Ice Floes? High-resolution image of the surface of Jupiter's frozen moon, Europa, reveals rafts of ice like those seen on Earth's polar seas. Does this indicate that liquid water lies below?

Celestial Snowball. Mysterious brown lines intrigued scientists when this image of Europa was captured by an approaching Galileo in 1996.

The Galileo spacecraft continues to return tantalizing images of Jupiter's frozen moon, Europa. In previous passes by Europa, Galileo sent back snapshots of ice volcanoes, charted long, straight ridges that could be evidence of tidal churning and identified the presence of a tenuous oxygen atmosphere. All of these data have led to speculation that beneath its icy surface, Europa could harbor a hidden ocean of liquid water--and, just possibly, life.

These latest images, released by NASA's Jet Propulsion Laboratory on April 9, 1997, offer the closest views yet of Europa's fractured terrain. They were captured on February 20, when Galileo swung within 586 kilometers (363 miles) of the Jovian moon.

Among the intriguing details in these new views are relatively smooth, crater-free patches and features that appear to be chunky ice rafts. To some researchers, these formations suggest that Europa's crust of frozen ice is younger and thinner than previously believed, improving the odds that a warm ocean of liquid water lies below.

The most compelling image (top) shows rafts of ice resembling those seen on Earth's polar seas during springtime thaws. The crustal plates are up to 13 kilometers (8 miles) across and seem to have broken apart and "floated" into new positions. "The size and geometry of these features lead us to believe that there was a thin icy layer covering water or slushy ice and that some motion caused these crustal plates to break up," says Ronald Greeley, an Arizona State University geologist and member of the Galileo imaging team.

Pressure Ridge. This feature suggests intense forces at work in Europa's Interior.

Other images hint at recent geologic activity on Europa. A mosaic of two Galileo images reveals a double ridge that stretches about 2.6 kilometers (1.6 miles) wide and stands some 300 meters (330 yards) high. This complex landscape implies that the icy crust of Europa has been modified by intense faulting and disruption, driven by energy from the moon's interior.

One especially spectacular closeup shows smooth areas that obliterate older terrain. The view, which covers an area of 13 kilometers by 18 kilometers (8 miles by 11 miles) and has a resolution of 26 meters (28 yards), includes a flat, circular feature that JPL scientists speculate formed when a liquid--water?--erupted onto the surface and flooded older ridges and grooves. Such activity again testifies that there was once significant energy churning Europa's surface.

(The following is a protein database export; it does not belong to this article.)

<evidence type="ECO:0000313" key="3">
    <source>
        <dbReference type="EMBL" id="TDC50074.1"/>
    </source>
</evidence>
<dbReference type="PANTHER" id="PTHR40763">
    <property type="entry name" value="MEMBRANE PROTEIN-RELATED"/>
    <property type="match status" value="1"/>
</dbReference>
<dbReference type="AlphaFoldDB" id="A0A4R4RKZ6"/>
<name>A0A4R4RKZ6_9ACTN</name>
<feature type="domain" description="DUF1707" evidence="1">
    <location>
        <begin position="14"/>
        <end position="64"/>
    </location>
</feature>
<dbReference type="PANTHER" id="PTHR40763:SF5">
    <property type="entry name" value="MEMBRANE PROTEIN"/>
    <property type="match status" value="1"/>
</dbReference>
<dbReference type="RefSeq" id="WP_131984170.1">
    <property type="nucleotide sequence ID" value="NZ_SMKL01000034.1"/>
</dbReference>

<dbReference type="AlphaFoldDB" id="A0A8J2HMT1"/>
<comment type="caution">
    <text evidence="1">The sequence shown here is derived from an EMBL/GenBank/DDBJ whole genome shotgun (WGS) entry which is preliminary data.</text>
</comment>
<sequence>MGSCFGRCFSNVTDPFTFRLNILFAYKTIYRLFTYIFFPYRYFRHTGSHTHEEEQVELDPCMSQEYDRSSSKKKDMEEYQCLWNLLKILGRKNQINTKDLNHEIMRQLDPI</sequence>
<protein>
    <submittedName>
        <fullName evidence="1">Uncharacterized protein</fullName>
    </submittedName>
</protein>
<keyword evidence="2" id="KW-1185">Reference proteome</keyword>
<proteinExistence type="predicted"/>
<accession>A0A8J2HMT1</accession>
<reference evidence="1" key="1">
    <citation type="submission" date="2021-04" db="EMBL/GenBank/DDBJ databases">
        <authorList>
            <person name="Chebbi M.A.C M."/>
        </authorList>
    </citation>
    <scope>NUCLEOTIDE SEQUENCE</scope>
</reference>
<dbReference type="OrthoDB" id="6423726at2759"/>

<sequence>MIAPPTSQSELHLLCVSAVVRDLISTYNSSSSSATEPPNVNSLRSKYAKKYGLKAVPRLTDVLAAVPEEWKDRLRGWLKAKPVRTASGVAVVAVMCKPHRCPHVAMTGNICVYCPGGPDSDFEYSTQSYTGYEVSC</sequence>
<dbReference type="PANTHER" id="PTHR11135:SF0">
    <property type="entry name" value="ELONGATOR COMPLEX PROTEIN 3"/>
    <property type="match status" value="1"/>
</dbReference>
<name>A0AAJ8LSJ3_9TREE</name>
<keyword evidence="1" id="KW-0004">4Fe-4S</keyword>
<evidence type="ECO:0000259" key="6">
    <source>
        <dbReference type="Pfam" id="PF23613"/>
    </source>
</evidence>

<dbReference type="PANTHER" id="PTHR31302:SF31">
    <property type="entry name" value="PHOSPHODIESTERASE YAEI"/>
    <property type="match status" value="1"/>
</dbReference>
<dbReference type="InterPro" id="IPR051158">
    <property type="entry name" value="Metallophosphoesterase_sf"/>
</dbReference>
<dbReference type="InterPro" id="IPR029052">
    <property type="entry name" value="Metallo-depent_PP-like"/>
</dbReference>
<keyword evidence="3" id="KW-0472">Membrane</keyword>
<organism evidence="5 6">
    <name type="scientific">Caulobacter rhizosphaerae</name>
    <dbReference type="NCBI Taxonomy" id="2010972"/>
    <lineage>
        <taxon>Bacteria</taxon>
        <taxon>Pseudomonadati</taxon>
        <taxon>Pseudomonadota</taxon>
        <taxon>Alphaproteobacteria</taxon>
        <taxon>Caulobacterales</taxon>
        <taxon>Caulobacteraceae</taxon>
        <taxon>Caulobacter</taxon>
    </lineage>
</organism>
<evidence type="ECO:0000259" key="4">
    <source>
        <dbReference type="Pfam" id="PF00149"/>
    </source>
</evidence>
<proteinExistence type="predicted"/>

Frozen Flood. Smooth area could be the result of water flowing up from below.

As impressive as the new images are, they leave many key questions unanswered. First and foremost, they do not reveal precisely when these geologic disruptions occurred. If they are recent, Europa may still have a vast ocean of liquid water locked away beneath a thin veneer of ice; the presence of warm water would open at least the possibility of life. But if the events took place in the distant geologic past, Europa could now be frozen solid.

Galileo imaging team member Clark Chapman believes the smoother regions displaying few craters indicate Europa's surface is quite young. Chapman, a planetary scientist at Southwest Research Institute in Boulder, Colo., bases his age estimate on current knowledge about the rates at which craters form. "We're probably seeing areas a few million years old or less, which is about as young as we can measure on any planetary surface besides Earth," Chapman says. "Europa's extraordinary surface geology indicates an extreme youthfulness--a very alive world in a state of flux."

On the other hand, Michael Carr, a geologist with the U.S. Geological Survey, puts Europa's surface age at closer to one billion years old. "There are just too many unknowns," he asserts. "Europa's relatively smooth regions are most likely caused by a different cratering rate for Jupiter and Earth."

More answers may be forthcoming; intrepid Galileo is not done with Europa yet. The spacecraft will visit Europa for the last time in its primary mission on November 6, 1997. And NASA has recently extended Galileo's mission by another two years. During the additional time, it is scheduled to make eight more flybys of Europa. The extended mission will also include encounters with two of Jupiter's other giant moons, Callisto and Io.

If luck is with them, scientists might even see the definitive proof of a Europan ocean: a geyser of liquid water shooting onto the surface, spotted in the act. "We want to look for evidence of current activity on Europa, possibly some erupting geysers," Greeley says.